Mobile is currently a nightmare for marketers looking to catch up. According to recent statistics, less than half of marketers have adopted any kind of mobile strategy. Justin P. Williams, Senior Marketing Strategist Marketing Services, StrongMail, loos at what’s stopping marketers from getting on board.
Customers no longer interact with brands through rigidly defined channels. The spread of mobiles (and more recently tablets) opens new opportunities for the marketer, as well as new challenges.
Customers now expect to be able to establish contact with their favourite brands via mobile devices as well as through your website and other more traditional channels. Understanding how customers are accessing your information, and which marketing messages they would like to see on which platforms, is crucial to success.
This might seem like it’s asking a lot just to reach the same customer. If you don’t adapt, however, you’ll slowly begin to lose your customers to your competitors who do react to their customers’ needs. Also, you’ll miss the opportunity to win a younger generation of customer.
According to the Office of National Statistics, 71% of 16-24 year olds access the Internet on their mobile phone, over twice as many as in the 45-54 year old category. The rate of adoption increases with every passing generation.
The need for mobile marketing therefore is clear, and it applies to nearly every industry. Are you addressing that need? Is your mobile marketing strategy up and running? If the answer is no, you’re not alone.
Recent research shows that less than half of all marketers (45%) have adopted any kind of mobile strategy. Common reasons include a lack of clear strategy and a lack of resources.
So now that the need for a mobile strategy has been established, here are some strategies and resources to help you get started down the path you know you should be taking.
Mobile Strategy: Send the Right Message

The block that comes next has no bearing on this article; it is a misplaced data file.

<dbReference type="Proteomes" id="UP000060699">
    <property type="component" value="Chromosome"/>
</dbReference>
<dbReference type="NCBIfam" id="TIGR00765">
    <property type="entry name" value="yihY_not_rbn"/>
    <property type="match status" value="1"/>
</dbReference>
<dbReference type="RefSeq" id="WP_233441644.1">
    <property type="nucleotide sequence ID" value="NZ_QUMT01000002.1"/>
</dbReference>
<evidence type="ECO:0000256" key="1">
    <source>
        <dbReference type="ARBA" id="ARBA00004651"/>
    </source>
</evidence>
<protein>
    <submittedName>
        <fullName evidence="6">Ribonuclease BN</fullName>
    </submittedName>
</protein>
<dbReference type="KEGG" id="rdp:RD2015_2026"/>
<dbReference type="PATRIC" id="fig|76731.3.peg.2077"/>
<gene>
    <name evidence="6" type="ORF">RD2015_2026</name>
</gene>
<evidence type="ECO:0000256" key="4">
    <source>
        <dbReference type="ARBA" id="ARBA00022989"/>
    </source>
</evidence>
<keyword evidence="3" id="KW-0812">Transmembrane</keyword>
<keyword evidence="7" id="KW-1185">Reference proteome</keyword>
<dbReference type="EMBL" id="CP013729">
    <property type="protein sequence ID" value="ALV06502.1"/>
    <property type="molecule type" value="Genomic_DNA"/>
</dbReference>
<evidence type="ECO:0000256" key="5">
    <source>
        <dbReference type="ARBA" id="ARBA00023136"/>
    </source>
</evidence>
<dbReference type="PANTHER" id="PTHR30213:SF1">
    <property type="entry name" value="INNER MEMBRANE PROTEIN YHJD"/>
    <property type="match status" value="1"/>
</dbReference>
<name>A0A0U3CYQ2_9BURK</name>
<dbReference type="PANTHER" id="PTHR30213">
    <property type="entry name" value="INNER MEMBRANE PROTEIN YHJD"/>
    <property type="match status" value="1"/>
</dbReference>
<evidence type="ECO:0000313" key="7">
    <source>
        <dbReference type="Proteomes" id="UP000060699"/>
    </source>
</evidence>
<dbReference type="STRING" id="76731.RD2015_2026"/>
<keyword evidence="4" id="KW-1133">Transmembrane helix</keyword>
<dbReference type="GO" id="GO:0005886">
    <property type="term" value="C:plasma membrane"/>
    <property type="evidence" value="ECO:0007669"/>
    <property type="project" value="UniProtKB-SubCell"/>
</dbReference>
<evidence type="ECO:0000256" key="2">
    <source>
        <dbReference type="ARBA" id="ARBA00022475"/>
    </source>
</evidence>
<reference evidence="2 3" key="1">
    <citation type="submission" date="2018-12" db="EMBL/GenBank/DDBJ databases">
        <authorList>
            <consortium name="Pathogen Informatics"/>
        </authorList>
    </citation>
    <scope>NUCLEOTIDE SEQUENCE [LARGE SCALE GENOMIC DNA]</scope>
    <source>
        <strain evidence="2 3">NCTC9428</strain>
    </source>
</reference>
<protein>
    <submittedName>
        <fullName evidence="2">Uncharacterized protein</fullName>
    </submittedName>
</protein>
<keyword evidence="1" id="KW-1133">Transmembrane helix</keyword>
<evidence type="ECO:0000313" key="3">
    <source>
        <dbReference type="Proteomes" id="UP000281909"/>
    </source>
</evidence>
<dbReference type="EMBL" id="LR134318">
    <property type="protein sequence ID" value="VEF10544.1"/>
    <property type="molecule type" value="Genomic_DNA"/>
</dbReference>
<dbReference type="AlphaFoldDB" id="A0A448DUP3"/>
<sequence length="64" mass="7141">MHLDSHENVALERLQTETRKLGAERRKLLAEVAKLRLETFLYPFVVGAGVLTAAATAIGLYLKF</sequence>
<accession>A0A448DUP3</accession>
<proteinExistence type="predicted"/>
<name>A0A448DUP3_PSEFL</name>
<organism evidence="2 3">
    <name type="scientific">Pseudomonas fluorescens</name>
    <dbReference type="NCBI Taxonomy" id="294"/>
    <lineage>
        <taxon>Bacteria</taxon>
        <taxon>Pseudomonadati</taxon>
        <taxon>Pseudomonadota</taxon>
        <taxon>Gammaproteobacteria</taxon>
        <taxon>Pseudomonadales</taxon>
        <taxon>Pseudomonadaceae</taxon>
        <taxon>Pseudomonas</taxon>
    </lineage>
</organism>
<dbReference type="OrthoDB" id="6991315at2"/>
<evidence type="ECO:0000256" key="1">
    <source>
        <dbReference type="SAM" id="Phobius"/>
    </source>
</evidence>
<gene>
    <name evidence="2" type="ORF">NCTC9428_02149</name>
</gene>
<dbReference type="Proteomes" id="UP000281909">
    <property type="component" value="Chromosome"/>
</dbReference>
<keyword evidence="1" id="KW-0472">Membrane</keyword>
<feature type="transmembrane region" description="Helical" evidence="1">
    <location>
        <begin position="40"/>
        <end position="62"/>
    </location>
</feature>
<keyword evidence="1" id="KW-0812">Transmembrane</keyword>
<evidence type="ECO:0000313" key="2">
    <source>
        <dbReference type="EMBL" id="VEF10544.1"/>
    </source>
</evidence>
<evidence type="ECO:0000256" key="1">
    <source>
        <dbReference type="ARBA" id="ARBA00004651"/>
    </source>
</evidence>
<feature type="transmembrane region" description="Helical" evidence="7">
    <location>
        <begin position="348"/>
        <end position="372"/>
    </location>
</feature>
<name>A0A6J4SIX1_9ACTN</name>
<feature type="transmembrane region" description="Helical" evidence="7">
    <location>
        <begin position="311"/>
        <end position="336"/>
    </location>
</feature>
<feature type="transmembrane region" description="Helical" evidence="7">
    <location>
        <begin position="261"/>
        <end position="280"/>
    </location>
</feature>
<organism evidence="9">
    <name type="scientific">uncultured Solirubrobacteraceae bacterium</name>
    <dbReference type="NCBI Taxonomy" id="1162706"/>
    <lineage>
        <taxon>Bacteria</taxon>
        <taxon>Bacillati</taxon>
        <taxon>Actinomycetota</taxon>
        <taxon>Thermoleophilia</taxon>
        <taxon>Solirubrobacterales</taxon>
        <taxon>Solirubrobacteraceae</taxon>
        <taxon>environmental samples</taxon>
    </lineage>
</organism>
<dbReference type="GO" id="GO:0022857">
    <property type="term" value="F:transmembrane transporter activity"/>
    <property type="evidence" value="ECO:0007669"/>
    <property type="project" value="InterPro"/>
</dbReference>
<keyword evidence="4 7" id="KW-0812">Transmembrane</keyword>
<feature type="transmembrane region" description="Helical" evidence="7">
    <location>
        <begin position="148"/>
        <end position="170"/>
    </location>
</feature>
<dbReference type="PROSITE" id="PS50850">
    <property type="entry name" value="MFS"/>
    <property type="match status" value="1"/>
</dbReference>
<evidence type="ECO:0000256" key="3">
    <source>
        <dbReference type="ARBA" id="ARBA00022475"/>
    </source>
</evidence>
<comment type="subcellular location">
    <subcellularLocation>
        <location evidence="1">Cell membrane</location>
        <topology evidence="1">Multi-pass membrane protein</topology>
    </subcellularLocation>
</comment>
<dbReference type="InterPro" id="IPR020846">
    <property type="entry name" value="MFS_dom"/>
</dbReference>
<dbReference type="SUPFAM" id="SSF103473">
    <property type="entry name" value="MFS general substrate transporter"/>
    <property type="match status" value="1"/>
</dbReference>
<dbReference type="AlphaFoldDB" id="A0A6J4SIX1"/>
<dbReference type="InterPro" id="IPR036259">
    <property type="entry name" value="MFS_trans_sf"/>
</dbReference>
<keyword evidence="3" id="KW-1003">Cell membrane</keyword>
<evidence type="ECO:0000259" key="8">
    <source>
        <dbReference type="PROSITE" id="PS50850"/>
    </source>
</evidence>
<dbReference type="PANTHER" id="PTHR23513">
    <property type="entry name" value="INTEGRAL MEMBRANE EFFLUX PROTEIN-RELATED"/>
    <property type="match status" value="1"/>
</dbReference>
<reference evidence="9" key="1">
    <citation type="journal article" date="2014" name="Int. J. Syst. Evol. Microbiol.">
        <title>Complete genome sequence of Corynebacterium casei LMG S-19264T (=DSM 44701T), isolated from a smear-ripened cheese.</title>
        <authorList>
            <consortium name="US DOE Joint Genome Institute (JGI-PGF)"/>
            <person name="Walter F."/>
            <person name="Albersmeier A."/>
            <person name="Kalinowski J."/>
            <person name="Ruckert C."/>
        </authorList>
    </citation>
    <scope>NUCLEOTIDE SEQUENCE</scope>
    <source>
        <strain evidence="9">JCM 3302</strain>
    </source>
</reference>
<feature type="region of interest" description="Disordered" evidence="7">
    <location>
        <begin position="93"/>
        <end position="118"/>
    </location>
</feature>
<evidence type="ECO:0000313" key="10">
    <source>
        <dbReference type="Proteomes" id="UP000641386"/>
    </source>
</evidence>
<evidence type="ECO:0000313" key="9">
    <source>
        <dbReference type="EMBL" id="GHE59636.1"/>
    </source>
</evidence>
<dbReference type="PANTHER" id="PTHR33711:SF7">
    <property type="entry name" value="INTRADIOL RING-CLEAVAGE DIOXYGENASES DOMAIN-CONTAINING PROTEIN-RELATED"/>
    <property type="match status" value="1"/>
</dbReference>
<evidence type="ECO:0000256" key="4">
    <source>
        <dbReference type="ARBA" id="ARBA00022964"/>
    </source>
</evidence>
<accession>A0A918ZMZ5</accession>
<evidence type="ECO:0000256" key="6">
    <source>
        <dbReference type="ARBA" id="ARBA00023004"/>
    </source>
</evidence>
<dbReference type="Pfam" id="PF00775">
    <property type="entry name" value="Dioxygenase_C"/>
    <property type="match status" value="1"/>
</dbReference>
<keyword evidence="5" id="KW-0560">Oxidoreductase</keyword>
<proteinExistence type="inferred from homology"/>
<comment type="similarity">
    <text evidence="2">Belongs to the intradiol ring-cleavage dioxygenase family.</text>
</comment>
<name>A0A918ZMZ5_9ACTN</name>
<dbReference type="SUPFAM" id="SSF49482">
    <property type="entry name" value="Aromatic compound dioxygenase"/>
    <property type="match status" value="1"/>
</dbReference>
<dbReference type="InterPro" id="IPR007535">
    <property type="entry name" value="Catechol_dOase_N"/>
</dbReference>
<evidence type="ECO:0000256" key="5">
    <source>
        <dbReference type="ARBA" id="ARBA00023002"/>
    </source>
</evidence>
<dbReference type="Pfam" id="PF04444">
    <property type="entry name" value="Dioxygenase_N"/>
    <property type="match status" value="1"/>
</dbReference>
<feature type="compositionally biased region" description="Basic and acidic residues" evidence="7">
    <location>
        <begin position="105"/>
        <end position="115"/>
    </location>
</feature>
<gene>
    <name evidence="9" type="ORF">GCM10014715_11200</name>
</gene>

The whole reason for treating mobile differently than your other marketing is because your customer expects to see different information presented in a different manner.
In the past, the half page ad in the papers could look exactly like the promotion on your homepage and your customer wouldn’t notice the difference. Imagine that same ad, however, viewed on a 3.5 inch screen. The effect will be lost.
Begin to separate the desired message you wish to convey from the content that conveys it. Once you’ve decided what you want to say, separate the decision about how you will say it based on channel. A text message is going to look different than a website, and email formatted for a mobiles device should look different than email formatted for a full screen.
Once you’ve made the message fit the channel, now you must learn which channel your customer prefers for which type of message, and deliver accordingly.
For example, a segment of a retailer’s customers may wish to receive text message alerts about sales, but not new items. They may wish to receive coupons through email formatted for a mobile device, but they don’t want to be sent photos of clearance items at all–they would rather view that on a website.
How can you tell which messages your customers want to receive, and through which channel? Discovering their exact preferences is tough. One way is to ask them; through a simple survey, or by providing a preference centre where each customer can actively select what they would like to see on which channel. Or you can use a tool that offers insight into which platforms a particular customer is using.
Resources for Mobile Marketing Deployment
The two steps you need to accomplish right away are:
1. Build creative content that works on a mobile platform
2. Understand what your customers are using and what they prefer.
The technology to render emails and websites for mobile devices has nearly caught up with the wildest dreams of many marketers. As web standards have advanced and mobile software has become more uniform, it is easier for marketers to create an experience appropriate for any mobile device.
With increased complexity, however, comes an increased need for experienced developers to build these templates. It may be best to outsource for your first mobile campaign. An experienced team (always ask for samples) will teach you even as they work, and you’ll be able to take the framework they build and expand from a solid base.
When seeking to know your customers, surveys can give you detailed results, but in low quantities. One useful tool is Pivotal Veracity MailboxIQ, which gives detailed reports on the platforms used by your customers.
It’s important to determine your strategy first, then search for the tools necessary to accomplish your strategy. Once you’ve decided on a course of action, look online for other companies that have done similar campaigns, and see what tools they used.
Creating the right marketing experience based on the channel is the new priority for the marketer. Investment in mobile is money well spent. If you’re among the 45% who don’t yet have a strategy, you need to get started so you aren’t left in the dust.
By Justin P. Williams
Senior Marketing Strategist Marketing Services